Next steps on the path to automation
The results of this study somewhat diverge from the mass of previously published research, as the majority of participating experts viewed CAVs as a new component of the established public transport system, whereas many previous studies have depicted them as an alternative for conventional public transport. The reasons for this I have already addressed in my previous blog. The results also paint a more modest picture of the near-future revolutions in the transport system. Most of the participants expected that only a few public transit connections could be fully replaced with automated ones in the examined time window; in other words, automated services would replace only minor parts of the existing connections, coexist with them, or extend them. Hence, it is unlikely that major cost-savings, often mentioned in the literature, will materialise with the “first wave” of automated services. Nevertheless, properly organised, automated feeder services could attract new public transport users.
How an automated service is organised properly, is still – even after this study – quite unclear. However, it is certain that organising such a service is not straightforward, as the new mode of mobility introduces new obstacles and requirements. Already it can be stated with extreme confidence that current practices in public transport planning are insufficient for producing automated services responsibly. The findings made in the study regarding the matter are extensive: the current accessibility standards of public transport are inadequate for automated services; the role of safety, namely social, perceived and cyber safety, will increase in public transport planning; as the services will concentrate on smaller areas, the risk of unjust distribution of benefits and burdens increases… The list is long but incomplete.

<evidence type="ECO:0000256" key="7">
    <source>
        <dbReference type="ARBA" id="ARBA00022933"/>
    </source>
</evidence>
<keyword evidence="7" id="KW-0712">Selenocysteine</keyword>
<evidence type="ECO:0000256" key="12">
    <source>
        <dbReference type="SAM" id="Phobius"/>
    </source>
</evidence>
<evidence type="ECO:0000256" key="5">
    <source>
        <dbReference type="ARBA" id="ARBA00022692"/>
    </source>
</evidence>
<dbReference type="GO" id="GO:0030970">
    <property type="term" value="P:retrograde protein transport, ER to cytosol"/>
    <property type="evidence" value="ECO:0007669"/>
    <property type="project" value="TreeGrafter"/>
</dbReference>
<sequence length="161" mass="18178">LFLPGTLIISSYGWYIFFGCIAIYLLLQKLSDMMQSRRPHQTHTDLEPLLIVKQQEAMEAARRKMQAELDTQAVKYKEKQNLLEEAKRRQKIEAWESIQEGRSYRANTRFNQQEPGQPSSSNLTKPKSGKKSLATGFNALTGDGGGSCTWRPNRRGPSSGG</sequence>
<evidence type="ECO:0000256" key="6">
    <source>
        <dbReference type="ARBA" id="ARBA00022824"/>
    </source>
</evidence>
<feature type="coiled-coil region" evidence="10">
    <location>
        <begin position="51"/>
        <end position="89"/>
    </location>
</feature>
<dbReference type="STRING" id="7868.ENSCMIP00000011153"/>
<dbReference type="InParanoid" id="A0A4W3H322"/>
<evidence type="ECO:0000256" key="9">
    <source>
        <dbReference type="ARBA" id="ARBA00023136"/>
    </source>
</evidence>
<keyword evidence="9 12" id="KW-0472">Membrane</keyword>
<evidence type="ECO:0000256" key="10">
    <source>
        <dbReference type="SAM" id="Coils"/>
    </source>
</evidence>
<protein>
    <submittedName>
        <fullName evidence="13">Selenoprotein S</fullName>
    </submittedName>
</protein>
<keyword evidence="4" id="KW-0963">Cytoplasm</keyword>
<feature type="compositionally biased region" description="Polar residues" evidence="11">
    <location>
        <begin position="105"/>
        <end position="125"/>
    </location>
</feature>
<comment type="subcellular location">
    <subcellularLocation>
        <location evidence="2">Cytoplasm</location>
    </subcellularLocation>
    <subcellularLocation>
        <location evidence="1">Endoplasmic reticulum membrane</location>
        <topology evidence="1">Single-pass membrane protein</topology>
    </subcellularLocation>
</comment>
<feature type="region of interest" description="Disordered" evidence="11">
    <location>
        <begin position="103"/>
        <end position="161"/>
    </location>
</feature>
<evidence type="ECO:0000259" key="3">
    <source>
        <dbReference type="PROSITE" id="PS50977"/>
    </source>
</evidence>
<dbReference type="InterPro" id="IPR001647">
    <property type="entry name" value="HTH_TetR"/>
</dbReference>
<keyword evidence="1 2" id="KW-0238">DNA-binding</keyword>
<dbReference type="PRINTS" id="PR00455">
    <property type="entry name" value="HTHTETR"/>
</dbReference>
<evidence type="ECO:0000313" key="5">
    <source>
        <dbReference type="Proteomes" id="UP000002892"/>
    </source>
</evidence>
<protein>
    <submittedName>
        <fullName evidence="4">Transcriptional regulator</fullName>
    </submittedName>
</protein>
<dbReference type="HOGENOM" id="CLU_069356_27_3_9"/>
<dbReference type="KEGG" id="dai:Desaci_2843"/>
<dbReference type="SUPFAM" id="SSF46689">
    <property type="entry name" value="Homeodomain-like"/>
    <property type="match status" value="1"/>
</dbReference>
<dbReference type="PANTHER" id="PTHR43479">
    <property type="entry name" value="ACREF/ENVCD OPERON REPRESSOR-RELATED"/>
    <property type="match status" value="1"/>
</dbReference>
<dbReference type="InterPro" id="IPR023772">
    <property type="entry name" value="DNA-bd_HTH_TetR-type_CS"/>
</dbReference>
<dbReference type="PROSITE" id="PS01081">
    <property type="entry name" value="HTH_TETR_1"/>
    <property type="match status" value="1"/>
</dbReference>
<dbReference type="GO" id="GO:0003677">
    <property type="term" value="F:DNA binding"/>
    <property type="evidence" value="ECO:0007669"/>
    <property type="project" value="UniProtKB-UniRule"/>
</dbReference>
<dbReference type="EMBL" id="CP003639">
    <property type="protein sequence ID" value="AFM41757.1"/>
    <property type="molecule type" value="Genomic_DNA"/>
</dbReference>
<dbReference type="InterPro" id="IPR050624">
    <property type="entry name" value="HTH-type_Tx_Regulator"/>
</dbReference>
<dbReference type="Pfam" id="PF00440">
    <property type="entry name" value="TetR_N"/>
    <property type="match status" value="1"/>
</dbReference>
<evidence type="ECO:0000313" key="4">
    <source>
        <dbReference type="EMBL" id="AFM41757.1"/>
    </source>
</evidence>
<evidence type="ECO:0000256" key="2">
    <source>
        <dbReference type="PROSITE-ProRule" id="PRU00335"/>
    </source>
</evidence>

All things considered, the findings of this study showcase how little we still understand about transport automation. What we do know is that transport automation has the potential to disrupt transport system and society in unexpected, unwanted ways if we do not truly contemplate and steer the implementation of the technology. The study underlined obvious threats regarding inclusivity of automated services but simultaneously indicated that, quite possibly, many implications remain hidden. The findings can be regarded as good indicators for the next steps to be taken in service piloting and research, as neither has yet been able to sufficiently address the concerns revolving around the phenomenon.
To seize opportunities and combat challenges, collective learning is essential. We encourage organisations working with transport automation to actively share their knowledge. This is what Forum Virium also aims to do. Feel free to contact our professionals regarding future pilots, research or anything transport automation related.
Read the study here: